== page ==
The rehabilitation counseling department brought awareness of the ability that people with disabilities have with “Embracing the Difference: The Ability Event” April 13 in the Atwood Memorial Center Ballroom.
The event was made up of experiential learning stations led by people with disabilities where participants experienced what it feels like to have that disability and how people with disabilities adapt or use adaptive equipment to live their lives successfully.
Stations were run by both students and community members and included: Cerebral palsy, vision loss, deaf and hard of hearing, autism, mental health disorders, attention deficit disorder and spinal cord injury.
The event is about creating opportunities, showing short cuts and realizing the only different between people is how they deal with situations, said Aaron Cross, a student who presented at the Ability Event.
“The expo’s emphasis is to create, display and utilize the successes we can have,” he said.
Much of what the rehabilitation counseling program does is focused on the vocational aspect of helping people with disabilities find jobs, but this event is different. It gaves students a chance to interact with people with disabilities in a new way where the people with disabilities answered questions about their situation that people are usually afraid to ask, said Rachel Briant, rehabilitation counseling student and Ability Event logistics coordinator.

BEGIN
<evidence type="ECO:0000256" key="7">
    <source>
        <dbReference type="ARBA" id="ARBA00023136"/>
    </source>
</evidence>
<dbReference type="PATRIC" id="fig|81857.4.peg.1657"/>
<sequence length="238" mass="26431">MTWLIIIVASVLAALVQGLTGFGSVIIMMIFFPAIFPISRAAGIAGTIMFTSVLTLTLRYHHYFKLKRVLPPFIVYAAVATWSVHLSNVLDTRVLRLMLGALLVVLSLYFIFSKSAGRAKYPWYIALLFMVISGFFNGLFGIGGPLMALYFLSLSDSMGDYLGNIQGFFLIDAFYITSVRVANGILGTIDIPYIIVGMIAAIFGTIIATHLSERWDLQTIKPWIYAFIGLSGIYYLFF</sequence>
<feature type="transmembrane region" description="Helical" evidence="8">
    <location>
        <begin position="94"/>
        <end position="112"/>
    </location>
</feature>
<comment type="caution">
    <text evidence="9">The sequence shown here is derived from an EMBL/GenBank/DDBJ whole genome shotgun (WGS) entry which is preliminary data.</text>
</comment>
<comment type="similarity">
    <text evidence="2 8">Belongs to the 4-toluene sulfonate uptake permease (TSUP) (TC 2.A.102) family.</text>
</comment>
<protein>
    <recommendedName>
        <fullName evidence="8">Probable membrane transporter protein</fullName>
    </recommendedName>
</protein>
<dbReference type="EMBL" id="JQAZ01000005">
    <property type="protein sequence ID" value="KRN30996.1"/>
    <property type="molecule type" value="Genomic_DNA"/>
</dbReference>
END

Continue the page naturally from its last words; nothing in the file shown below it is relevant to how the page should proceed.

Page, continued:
“It dispels any stigma that they may have had previously because it gives you the chance to talk to them and ask them questions,” she said. “… It really gives students the opportunity to see them in a completely different light for the rest of their lives.”
Amy Hebert Knopf, rehabilitation counseling assistant professor, agrees.
“The Ability Event has changed who we are as a program, changed our students,” she said. “I believe it has helped us to focus on sort of the broader global issues surrounding the issue of acceptance and equality for persons who have a disability.”
The Ability Event was followed by the School of Health and Human Services’ Spring Colloquium. Cross, who is a three time Paralympian, gave the colloquium address “Focus on Your Target.”